“evermore” – Taylor Swift (feat. Bon Iver)

I’ve been listening to Taylor from the beginning. I have a 20 year old daughter. Taylor and the Jonas Brothers are the two throwbacks to early musical parenting that rarely cause me to change the music. I’ve seen her in concert multiple times. She’s cool. But she’s not MINE. My love for Taylor came through the eyes of my children. And they love her. Like really love her. Sorry, girls, still no tickets for the tour. #yougotcollegeinstead

When we were locked in our houses in the spring of 2020, some of us cried. Some of us raged. Some of us created. Taylor did all, apparently. And the result of round one was the album folklore. In July of 2020, I was wandering the neighborhood streets still keeping my 6’ and hiding from so many feelings. Damn it, Taylor. You were my kid’s. And then you sang about me. And my big adult mess of feelings and love and heartbreak. You weren’t singing about being 15 or “boys” or even lovers. Which was still too young. But mirrorball and exile and mad woman? You generation buster, you. The number of tears I cried walking the blocks of our old neighborhood to this album could fill a bucket. Or ten. And then December came along and so did evermore. Taylor released evermore on December 11, 2020. That exact weekend, the wheels came off the world that I knew. And 6 weeks later I moved to Austin.

Of all of Taylor’s songs that have carried me in the tears of a bubble bath and the heavy of a deep breath, this one rings. In my bones. It has helped me. It has gutted me.

“Hey December, guess I’m feeling unmoored.”

Yes, then. Yes, now.

I don’t like that this song made the list. I really wanted to say that I was over the TS affair, but apparently these albums are in the groove of my most recent healing journey. So, I let them stay. Like I really have a choice. Just listen to these words:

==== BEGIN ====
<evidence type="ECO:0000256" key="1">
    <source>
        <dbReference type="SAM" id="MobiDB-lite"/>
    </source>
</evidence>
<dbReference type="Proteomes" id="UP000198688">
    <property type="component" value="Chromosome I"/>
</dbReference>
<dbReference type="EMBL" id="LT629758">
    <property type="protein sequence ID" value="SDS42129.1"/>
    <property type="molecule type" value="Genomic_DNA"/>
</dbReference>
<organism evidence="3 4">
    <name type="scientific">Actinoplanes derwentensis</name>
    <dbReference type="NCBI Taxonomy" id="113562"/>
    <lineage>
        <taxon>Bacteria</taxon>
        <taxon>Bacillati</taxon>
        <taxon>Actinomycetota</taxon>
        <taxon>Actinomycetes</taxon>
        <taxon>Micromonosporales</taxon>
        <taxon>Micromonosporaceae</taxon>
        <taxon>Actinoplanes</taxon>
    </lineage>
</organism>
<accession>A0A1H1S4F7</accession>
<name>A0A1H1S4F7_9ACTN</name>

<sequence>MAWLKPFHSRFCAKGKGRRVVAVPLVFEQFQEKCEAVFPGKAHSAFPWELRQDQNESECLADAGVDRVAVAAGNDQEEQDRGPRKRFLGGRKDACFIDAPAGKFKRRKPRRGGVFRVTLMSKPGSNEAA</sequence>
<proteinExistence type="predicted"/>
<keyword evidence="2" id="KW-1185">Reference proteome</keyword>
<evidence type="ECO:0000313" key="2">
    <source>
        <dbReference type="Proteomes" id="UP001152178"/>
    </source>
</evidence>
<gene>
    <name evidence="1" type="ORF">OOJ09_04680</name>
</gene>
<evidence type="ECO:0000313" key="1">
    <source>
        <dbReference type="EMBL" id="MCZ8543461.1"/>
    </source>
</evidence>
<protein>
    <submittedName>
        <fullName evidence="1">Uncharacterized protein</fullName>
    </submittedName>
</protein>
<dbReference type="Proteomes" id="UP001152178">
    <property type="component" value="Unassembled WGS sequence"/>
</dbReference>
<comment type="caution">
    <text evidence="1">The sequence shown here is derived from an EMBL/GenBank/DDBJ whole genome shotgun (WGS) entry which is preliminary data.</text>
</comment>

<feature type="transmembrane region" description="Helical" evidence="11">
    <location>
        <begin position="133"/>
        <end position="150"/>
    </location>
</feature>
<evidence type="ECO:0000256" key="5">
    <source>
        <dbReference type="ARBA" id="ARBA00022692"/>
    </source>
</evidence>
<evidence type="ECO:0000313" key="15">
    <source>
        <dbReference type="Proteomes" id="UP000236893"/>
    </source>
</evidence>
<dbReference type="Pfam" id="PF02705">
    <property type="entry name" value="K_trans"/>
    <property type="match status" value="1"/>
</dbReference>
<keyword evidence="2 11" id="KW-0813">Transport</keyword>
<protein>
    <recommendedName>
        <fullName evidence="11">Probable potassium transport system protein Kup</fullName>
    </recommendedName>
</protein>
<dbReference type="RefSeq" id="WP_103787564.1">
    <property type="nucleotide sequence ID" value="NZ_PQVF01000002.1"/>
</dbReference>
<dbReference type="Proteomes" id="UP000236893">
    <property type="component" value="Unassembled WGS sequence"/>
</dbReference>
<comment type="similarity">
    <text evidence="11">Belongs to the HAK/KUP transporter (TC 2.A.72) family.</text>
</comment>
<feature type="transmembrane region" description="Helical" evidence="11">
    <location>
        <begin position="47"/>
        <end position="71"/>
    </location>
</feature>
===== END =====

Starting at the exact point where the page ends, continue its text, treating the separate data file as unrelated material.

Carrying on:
I replay my footsteps on each stepping stone trying to find the one where I went wrong…

Can’t remember what I used to fight for…

And I was catching my breath, barefoot in the wildest winter, catching my death…

And I couldn’t be sure I has a feeling so peculiar that this pain would be for evermore…

That’s the quiet. It’s not containable in a single date or a memory or a song. When it’s quiet, it’s deafeningly quiet. The quiet steals the details of the story and fills the silence with the fullness of the emotional story. One that often requires a dramatic, scary, new voice to speak a language that terrifies. The language of healing. Words that don’t sound like they fit.

For someone that has never been soul still, Bon Iver is a sharp knife and a surgeon’s stitch….that falsetto. Do you hear what he does to her pain? Meets her there. Which is really the deepest human needed. We just need to be met in our most broken and loved through it. That’s what these two albums did for me in ways that a live and in-person human could not. It was, and some days still is too tender for skin. So, Tay Tay, you get to stay.

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